is that of contaminants and pollution. These pollutants are generally
from industrialized nations and enter the Arctic region by water and by
air. They effect the whole ecosystem, from the microscopic plants, organisms
and fish living in the sea to the marine mammals feeding on these. Because
of the nature of the ecosystem and the food chain, and because Inuit mainly
live from natural resources, they ingest these pollutants and contaminants
on a daily basis. Naturally this is of grave concern to all who live from
the sea in the northern latitudes.
concerns address the need for promoting management regimes that involve
Inuit technological and environmental knowledge in conjunction with that
of science. The value of Inuit knowledge cannot be ignored. This is currently
an important topic receiving increasing attention in many areas of knowledge
acquisition and dissemination.
of authors is impressive. They represent some of the best scholars on
Inuit and whaling. The situation in each of the countries where Inuit
live, Canada, Greenland, Russia, and the USA (Alaska only) is unique in
many aspects. There are cultural, socioeconomic, political and social
differences. However, some fundamental principles are shared that justify
the collective title Inuit, Whaling, and Sustainability. The whales
may be caught by different methods; different whales may be hunted in
different regions, but all Inuit share a strong connection to whales as
food, as maintaining cultural and spiritual values, and as being subject
to attacks from the anti-whaling movements. On this point this book is
book illuminates how socio-political and cultural aspects of resource
use, on the local level, are juxtaposed to external, international influences,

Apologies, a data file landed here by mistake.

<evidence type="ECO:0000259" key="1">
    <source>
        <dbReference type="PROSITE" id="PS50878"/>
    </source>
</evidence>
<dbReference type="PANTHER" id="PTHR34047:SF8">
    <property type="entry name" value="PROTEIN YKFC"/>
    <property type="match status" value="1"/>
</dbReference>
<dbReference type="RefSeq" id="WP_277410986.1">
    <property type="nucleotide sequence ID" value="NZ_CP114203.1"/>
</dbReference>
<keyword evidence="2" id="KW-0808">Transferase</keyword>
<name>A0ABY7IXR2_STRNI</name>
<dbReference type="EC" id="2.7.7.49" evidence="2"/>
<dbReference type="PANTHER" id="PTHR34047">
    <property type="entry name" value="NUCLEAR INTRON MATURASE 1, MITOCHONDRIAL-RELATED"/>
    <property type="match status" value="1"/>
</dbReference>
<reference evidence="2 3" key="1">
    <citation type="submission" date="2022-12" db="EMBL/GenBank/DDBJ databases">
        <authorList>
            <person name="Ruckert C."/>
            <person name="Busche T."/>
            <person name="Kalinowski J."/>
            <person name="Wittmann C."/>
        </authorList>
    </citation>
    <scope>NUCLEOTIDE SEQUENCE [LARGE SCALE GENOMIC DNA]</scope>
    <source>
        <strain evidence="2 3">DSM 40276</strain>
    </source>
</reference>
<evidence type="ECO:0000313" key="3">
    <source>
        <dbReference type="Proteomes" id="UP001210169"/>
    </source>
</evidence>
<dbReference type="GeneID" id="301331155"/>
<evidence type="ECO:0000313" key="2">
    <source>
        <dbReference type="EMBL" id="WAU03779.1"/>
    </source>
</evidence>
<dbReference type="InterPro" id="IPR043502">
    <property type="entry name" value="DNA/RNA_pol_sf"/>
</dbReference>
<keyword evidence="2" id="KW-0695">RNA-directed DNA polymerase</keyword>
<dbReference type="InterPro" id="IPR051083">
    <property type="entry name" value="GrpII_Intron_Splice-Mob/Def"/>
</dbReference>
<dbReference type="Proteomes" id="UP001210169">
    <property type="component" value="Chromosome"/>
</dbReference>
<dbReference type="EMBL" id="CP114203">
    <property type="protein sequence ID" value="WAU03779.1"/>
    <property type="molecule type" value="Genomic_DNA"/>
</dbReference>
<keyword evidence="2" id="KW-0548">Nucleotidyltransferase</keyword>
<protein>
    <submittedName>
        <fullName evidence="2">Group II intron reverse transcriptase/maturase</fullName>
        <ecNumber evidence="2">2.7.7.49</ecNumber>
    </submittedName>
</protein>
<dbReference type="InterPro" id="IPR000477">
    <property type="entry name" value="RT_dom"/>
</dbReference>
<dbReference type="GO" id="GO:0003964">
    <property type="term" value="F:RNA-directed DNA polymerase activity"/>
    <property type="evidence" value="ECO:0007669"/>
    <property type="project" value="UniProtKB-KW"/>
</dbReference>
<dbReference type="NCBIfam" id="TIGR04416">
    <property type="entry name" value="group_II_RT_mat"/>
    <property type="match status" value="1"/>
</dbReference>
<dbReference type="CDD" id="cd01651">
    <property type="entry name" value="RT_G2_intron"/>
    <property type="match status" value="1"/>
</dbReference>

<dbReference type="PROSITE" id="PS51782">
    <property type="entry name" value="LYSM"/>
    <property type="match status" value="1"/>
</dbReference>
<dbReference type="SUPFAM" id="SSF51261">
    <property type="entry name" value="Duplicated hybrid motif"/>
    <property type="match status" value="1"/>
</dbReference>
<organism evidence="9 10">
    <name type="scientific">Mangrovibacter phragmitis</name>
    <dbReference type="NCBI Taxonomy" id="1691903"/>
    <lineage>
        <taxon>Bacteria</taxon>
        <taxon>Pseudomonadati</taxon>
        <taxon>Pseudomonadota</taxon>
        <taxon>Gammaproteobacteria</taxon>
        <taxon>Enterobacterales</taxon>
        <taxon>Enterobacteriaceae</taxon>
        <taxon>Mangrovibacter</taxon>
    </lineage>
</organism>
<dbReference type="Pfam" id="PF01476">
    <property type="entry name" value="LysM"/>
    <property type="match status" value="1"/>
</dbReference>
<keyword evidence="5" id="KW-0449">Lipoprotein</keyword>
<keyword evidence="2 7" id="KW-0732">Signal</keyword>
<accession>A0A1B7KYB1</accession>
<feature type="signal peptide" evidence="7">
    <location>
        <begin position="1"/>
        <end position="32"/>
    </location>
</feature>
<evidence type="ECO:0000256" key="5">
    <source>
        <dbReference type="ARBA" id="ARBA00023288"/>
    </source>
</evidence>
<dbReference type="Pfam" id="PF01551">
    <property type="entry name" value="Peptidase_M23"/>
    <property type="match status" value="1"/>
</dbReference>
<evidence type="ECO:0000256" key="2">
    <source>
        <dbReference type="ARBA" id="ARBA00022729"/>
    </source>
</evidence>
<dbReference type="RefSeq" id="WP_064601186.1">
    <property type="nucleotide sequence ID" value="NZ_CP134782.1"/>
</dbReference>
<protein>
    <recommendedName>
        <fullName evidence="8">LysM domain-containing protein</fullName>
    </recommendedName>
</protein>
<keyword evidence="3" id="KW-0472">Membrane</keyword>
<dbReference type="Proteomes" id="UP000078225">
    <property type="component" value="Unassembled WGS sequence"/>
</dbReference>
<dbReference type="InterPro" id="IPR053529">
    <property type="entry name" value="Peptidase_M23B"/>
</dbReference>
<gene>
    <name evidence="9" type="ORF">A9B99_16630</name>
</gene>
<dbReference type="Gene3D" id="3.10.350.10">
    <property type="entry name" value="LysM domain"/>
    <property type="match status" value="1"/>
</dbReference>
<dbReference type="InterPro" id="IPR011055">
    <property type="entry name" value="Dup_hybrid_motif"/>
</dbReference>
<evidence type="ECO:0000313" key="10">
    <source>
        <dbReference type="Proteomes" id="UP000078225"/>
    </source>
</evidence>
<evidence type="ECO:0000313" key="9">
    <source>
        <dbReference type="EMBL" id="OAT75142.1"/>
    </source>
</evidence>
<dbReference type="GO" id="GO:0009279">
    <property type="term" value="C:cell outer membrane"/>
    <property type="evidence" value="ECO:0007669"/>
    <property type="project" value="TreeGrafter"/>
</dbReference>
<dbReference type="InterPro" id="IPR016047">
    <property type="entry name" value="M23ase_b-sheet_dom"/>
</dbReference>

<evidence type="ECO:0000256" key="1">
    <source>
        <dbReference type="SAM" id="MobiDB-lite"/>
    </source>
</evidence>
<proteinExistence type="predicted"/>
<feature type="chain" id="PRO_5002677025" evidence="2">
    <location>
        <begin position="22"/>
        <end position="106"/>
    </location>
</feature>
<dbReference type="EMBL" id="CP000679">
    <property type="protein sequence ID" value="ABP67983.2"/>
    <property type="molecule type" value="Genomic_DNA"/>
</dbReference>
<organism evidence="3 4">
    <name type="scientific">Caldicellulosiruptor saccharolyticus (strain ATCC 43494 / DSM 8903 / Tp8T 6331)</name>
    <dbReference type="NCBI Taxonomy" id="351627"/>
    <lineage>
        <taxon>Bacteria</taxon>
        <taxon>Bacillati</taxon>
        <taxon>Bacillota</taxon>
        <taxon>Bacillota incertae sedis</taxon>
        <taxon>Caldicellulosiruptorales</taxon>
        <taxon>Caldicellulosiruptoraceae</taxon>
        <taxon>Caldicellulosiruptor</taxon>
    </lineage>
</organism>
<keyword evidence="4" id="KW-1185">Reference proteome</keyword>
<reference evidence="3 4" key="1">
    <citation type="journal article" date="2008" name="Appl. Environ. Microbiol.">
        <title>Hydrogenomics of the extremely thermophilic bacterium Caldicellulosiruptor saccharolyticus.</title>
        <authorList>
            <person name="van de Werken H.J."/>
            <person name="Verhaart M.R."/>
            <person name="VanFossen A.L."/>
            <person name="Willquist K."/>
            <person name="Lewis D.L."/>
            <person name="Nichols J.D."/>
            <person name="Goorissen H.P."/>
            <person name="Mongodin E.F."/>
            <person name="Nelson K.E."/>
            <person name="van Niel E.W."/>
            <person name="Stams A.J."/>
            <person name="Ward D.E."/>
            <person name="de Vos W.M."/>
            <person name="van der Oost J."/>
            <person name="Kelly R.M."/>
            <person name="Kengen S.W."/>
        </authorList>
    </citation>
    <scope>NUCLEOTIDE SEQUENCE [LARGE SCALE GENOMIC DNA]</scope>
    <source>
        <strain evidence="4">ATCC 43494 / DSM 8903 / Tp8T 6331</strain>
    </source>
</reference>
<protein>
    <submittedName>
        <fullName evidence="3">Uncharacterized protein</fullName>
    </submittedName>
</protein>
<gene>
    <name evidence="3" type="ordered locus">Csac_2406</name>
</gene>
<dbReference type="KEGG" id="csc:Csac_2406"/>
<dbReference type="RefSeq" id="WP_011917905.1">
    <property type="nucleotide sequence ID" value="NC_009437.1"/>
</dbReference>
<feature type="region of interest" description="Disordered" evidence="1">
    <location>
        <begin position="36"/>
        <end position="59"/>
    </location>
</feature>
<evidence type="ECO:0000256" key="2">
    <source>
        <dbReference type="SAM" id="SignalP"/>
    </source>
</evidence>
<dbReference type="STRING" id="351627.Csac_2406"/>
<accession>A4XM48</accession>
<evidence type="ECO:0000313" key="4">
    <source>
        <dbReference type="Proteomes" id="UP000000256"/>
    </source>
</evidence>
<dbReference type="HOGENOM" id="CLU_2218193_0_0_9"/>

as they may appear anywhere in the world. It does this by addressing
1) local-global linkages; 2) that sustainability is a complicated concept
beyond the question of how to define the term; 3) how cultural variability
and social policy are played out on the international arena; 4) the cultural
variability in resource management and knowledge; and 5) how whaling (and
other renewable resource uses) are critical in maintaining cultural, socio-economic,
and spiritual aspects of Inuit life. Use of resources that are natural,
renewable, and of non-endangered species (these terms are critical here)
are deeply embedded in the Inuit culture and economy. All of these issues
are part of the discussions on the sustainability of Inuit whaling. One
of the pivotal points is that whaling cannot be separated from the culture,
the social structure and the economy. This fact creates the conflict between
Inuit and the various international groups that are opposed to whaling.
Inuit whaling in contemporary society the authors identify problematic
issues pertaining to tradition and adaptability. Anti-whaling groups
prefer traditions and cultures to be static while anthropologists in general,
and also those on this team of authors understand the two as being dynamic.
The phrase "Inuit whaling has always been adaptive" (p 26)
is a key to this issue and to the reality of all contemporary hunting
communities. It is particularly pertinent to whaling (and also sealing)
because many of the arguments against it are founded on faulty notions
of tradition, and of what constitutes indigenous resource use and activities.
by a student in the eastern Arctic:
symbolizes the critical issues discussed in this book. It speaks to the continued relationship between humans and animals in the arctic and to the conflict between the culture of the users of whales versus the cultures of the anti-whaling nations, groups, and individuals. Inuit recognize multiple uses of whales and other marine mammals, of which nutrition and food are but two. Whaling activity, the whales themselves, consumption of whale products, and the social relationships formed through whaling are all elements of Inuit culture. This book is an important contribution in the effort to increase the understanding of these facts.